Effect of superchilling storage on quality characterizes and physical properties of surimi from Silver carp (Hypophthalmichthys molitrix) as compared with cooling freshness preservation
Liu Qian, Han Jian-chun*, Li Shuang-mei, Li Jing, Chen Qian
College of Food Science
Northeast Agricultural University
email@example.com (J. Han)
Abstract—Quality characterizes of surimi of silver carp at two different conditions of superchilling and cooling freshness preservation. The pH value, TBARS value, protein soubility and ATPase activity were studied. The result showed that pH value and TBARS value increased with the increasing of the storage time (P < 0.05), protein soubility and both ATPase activity decreased with the increasing of the storage time (P < 0.05). In general, superchilling is a good way to preserve freshness of fresh products and the raw material before processing, and also could have great effect on improving the quality characterizes of surimi and prolong its shelf life.
In China, freshwater fishes account for about 45% of the total aquacultural production, and have reached more than 18 million tons . Silver carp (Hypophthalmichthys molitrix) is one of the main freshwater fish species, and it is the lowest-cost freshwater fish produced commercially. Surimi is stabilised myofibrillar proteins concentrated through heading, gutting, mincing, washing, and dewatering . Their distribution sphere and storage period are very limited. Subsequently, although there is high production, the commercial value of their fresh fish is low. It is therefore essential that adequate preservation technologies are applied to maintain its safety and quality .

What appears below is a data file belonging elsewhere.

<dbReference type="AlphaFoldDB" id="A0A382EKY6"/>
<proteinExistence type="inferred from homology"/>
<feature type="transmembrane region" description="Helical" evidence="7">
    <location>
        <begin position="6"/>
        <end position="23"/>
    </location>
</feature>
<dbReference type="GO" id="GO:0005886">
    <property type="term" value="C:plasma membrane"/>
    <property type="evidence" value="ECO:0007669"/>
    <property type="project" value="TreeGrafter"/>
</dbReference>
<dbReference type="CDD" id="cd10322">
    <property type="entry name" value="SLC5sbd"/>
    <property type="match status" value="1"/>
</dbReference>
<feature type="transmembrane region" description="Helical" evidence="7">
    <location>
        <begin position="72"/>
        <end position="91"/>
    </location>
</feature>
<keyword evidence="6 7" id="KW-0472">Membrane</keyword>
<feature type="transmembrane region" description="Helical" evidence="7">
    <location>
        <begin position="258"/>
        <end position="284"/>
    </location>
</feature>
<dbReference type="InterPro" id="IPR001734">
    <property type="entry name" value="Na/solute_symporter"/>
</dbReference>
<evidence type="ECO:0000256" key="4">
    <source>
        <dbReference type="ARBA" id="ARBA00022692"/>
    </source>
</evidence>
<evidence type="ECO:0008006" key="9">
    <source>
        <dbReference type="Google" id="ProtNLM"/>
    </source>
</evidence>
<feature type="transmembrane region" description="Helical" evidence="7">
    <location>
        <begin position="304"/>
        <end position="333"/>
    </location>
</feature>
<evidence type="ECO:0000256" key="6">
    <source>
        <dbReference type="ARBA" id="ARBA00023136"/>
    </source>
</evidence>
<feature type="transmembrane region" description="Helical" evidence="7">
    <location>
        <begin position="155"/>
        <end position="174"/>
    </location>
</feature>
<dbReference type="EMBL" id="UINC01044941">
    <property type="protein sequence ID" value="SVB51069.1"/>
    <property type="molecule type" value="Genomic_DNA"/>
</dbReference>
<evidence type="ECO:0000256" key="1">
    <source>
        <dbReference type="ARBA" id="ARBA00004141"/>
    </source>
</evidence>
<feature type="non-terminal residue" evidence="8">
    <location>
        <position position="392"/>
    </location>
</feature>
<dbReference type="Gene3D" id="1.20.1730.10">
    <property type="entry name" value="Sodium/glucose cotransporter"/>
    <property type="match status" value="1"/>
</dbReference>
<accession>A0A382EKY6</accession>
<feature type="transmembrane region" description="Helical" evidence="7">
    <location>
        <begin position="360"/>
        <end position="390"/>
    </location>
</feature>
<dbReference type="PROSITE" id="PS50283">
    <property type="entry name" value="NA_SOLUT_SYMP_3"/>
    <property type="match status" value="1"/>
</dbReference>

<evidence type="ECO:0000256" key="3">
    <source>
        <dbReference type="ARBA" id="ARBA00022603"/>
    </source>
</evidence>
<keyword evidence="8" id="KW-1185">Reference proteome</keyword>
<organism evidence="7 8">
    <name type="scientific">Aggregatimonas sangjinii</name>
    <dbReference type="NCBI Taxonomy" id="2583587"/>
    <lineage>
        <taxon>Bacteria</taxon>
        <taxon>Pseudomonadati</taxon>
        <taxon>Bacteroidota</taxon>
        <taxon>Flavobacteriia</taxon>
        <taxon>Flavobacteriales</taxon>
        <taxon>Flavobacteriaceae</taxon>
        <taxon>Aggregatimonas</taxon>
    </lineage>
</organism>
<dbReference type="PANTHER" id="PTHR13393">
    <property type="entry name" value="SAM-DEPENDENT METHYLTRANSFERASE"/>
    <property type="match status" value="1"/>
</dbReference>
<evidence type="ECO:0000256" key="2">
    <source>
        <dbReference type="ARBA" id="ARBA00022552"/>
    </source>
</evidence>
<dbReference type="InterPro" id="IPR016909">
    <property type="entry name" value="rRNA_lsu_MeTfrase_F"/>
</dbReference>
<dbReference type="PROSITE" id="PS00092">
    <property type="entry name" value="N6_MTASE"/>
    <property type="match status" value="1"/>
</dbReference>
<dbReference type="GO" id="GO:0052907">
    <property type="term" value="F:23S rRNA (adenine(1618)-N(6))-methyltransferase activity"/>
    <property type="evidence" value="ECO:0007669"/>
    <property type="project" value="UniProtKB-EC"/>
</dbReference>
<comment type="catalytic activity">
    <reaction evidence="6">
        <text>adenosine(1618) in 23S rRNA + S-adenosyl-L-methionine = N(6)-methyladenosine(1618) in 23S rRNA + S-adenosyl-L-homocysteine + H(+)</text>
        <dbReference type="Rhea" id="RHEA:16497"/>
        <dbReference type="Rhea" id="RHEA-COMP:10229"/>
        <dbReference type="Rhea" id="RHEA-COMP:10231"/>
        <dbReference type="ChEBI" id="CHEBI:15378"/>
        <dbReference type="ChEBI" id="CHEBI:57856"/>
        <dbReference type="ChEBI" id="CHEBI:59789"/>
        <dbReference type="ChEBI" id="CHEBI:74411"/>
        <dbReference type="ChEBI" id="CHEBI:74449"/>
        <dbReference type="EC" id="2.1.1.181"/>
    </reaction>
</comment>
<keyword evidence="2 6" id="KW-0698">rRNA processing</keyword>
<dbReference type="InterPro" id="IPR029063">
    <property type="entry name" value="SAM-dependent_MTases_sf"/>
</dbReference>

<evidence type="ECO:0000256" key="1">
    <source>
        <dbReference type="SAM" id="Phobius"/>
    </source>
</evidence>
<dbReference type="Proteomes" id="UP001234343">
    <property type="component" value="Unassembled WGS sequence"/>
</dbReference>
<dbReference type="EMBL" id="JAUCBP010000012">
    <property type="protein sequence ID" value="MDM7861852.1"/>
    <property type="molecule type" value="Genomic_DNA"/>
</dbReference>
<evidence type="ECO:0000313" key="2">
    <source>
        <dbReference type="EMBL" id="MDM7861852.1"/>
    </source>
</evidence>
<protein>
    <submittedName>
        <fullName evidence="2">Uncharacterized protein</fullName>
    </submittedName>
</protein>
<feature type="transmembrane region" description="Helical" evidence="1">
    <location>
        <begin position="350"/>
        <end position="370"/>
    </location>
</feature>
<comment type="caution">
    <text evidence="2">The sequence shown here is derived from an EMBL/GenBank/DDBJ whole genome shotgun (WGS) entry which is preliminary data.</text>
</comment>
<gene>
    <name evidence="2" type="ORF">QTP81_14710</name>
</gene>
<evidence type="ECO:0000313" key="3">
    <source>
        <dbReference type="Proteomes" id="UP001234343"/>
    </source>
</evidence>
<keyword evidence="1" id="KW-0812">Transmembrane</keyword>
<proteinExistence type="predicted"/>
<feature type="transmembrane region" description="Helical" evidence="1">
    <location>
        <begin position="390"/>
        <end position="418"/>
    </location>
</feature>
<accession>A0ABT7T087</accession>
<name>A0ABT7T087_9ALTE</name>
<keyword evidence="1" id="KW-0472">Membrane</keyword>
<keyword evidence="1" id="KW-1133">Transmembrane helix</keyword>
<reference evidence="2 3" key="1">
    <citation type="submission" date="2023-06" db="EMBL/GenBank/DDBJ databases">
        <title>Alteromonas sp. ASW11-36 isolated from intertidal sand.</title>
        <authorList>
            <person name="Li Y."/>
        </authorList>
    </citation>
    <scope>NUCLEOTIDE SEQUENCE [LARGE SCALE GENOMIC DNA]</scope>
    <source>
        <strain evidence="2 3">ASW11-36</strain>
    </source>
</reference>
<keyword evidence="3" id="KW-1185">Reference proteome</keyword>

Superchilling is one method that can be used to maintain food products at a low temperature. Superchilling implies temperatures in the borderline between chilling and freezing. Superchilling is a process by which the temperature of a food product is lowered to 1-2 ℃ below the initial freezing point of the product . The advantages of temperatures below the freezing point were in prolonging the useful storage life of surimi and in discouraging microbial . At superchilling temperatures, microbial activity is reduced and most bacteria are unable to grow. In addition to microbial growth, enzymatic activities are important for the determination of shelf -life and quality of surimi . Superchilling gives the food product an internal ice reservoir so that there is no need for external ice around the product during transportation or storage for shorter periods, however, for long term superchilled storage, refrigerated storage at superchilled temperatures will be needed . Studies on superchilling have shown extended shelf life of food products compared to conventional chilling [8-10]. And superchilling results in better quality, and extends shelf life of stored food 1.5 to 4 times compared to conventional chilling.